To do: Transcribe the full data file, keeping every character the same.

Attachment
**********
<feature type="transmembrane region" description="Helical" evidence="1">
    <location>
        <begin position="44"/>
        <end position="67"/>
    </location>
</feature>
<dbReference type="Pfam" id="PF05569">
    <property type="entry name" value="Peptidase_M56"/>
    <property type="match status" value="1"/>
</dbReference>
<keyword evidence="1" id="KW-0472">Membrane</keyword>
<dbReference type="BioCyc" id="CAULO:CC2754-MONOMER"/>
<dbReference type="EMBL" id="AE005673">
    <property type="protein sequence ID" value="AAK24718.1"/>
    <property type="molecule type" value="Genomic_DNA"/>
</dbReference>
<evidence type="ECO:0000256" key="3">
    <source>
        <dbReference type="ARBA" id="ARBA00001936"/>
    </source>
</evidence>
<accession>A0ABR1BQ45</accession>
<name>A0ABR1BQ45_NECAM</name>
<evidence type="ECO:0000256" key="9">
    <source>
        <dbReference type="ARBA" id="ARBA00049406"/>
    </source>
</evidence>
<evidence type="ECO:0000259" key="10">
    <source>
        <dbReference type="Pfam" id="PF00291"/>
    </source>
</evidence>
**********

<feature type="transmembrane region" description="Helical" evidence="1">
    <location>
        <begin position="44"/>
        <end position="67"/>
    </location>
</feature>
<dbReference type="Pfam" id="PF05569">
    <property type="entry name" value="Peptidase_M56"/>
    <property type="match status" value="1"/>
</dbReference>
<keyword evidence="1" id="KW-0472">Membrane</keyword>
<dbReference type="BioCyc" id="CAULO:CC2754-MONOMER"/>
<dbReference type="EMBL" id="AE005673">
    <property type="protein sequence ID" value="AAK24718.1"/>
    <property type="molecule type" value="Genomic_DNA"/>
</dbReference>
<evidence type="ECO:0000256" key="3">
    <source>
        <dbReference type="ARBA" id="ARBA00001936"/>
    </source>
</evidence>
<accession>A0ABR1BQ45</accession>
<name>A0ABR1BQ45_NECAM</name>
<evidence type="ECO:0000256" key="9">
    <source>
        <dbReference type="ARBA" id="ARBA00049406"/>
    </source>
</evidence>
<evidence type="ECO:0000259" key="10">
    <source>
        <dbReference type="Pfam" id="PF00291"/>
    </source>
</evidence>